Thousands of stroke survivors across the North East received vital help and support to overcome isolation during the recent lockdown, thanks to a grant of £57,000 from the Freemasons to the Stroke Association to help provide online links between local groups.
There are 8732 stroke survivors and their carers living in the Province of Northumberland, many of whom used new online connections after their local groups were forced to stop meeting in person as a result of the pandemic.
Recent research by the Stroke Association found that 45 per cent of stroke survivors feel abandoned after leaving hospital and one in four live alone. The much needed funds donated by Northumberland Freemasons, helped connect stroke group members and volunteers digitally, providing crucial long-term support to reduce loneliness and social isolation for stroke survivors and their carers.
During the pandemic, the Stroke Association supported volunteer led groups to meet digitally and the results were extremely positive, with demands for their continuation post-lockdown due to their popularity. The grant from the Freemasons helped to further develop online resources for those who were unable to connect with others face to face, even once restrictions were lifted, facilitating new social connections and inclusion in their local stroke community.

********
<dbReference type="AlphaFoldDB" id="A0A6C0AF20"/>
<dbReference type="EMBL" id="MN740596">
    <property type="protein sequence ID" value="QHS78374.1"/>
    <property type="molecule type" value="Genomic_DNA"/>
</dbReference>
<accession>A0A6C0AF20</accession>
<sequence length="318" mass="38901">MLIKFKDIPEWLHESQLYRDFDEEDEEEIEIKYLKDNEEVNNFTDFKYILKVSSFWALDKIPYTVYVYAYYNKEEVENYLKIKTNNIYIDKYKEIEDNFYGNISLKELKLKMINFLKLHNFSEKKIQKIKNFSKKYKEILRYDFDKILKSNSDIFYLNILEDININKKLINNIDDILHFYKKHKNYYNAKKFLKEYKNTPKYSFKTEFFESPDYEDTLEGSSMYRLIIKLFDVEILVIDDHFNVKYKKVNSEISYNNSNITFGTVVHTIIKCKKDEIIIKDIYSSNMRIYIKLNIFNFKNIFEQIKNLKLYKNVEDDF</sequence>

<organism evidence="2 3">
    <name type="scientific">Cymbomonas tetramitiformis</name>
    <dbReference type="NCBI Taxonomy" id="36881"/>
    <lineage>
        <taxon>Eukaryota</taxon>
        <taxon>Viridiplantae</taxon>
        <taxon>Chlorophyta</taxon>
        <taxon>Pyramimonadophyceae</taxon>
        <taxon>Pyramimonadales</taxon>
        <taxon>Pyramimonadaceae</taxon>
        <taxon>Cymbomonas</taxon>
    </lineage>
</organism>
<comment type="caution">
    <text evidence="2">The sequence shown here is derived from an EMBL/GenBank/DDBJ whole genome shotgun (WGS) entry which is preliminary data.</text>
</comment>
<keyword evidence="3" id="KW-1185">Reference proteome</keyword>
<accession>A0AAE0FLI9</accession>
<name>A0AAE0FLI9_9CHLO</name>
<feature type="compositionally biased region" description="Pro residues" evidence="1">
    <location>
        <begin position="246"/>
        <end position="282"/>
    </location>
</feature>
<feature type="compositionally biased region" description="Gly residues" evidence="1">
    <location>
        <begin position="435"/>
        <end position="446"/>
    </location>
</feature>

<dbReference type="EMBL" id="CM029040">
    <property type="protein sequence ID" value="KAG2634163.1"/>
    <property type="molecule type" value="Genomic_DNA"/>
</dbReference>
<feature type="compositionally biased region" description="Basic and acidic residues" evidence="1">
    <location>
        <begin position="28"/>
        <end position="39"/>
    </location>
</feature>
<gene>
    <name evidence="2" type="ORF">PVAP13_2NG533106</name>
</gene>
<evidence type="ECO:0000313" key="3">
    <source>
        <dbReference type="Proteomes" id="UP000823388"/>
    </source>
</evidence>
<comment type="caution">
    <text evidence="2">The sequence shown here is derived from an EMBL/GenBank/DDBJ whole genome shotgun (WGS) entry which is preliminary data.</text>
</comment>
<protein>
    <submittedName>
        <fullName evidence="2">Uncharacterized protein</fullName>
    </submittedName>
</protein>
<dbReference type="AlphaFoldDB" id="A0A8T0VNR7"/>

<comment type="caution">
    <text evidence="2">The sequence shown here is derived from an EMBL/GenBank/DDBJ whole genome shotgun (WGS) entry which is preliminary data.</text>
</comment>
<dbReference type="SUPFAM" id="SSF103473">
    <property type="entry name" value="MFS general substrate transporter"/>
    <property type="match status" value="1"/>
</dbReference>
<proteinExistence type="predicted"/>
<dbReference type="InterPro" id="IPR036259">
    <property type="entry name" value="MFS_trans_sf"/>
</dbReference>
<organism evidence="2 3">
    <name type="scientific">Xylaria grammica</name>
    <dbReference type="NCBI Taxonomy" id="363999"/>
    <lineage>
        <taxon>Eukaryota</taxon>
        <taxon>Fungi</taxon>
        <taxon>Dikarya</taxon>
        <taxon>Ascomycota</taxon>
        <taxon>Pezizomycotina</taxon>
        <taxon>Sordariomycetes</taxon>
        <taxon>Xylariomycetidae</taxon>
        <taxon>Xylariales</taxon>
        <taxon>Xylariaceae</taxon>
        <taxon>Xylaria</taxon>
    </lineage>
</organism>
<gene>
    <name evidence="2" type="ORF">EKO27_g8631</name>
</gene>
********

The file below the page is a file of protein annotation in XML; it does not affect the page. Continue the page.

There are 1.29 million stroke survivors in the UK, with 100,000 people having a stroke each year, and one person having a stroke every five minutes.The grant from Northumberland Freemasons comes through the Masonic Charitable Foundation, which is funded by Freemasons, their families and friends, from across England and Wales.
Samantha Jones, Associate Director at the Stroke Association, said “We’re very grateful to Northumberland Freemasons for their generous grant. We know that many stroke survivors feel abandoned after leaving hospital and connecting with other people affected by stroke can provide a crucial lifeline. During lockdown our local groups inevitably had to suspend their face to face meetings. This much needed funding from the Freemasons helped to ensure that more people, isolated by the devastating effects of stroke, can access the support they need to rebuild their lives.”
Ian Craigs, the Head of Northumberland Freemasons, said “I was delighted to hear of the MCF donation of £59108 to the Stroke Association. Victims of stroke and quite often their carers are affected physically, mentally and financially. Sometimes they face an uncertain future .The Stroke Association eases this sudden transformation and I know from first-hand experience how important that is .I am sure the Stroke Association will be helped enormously by this grant”
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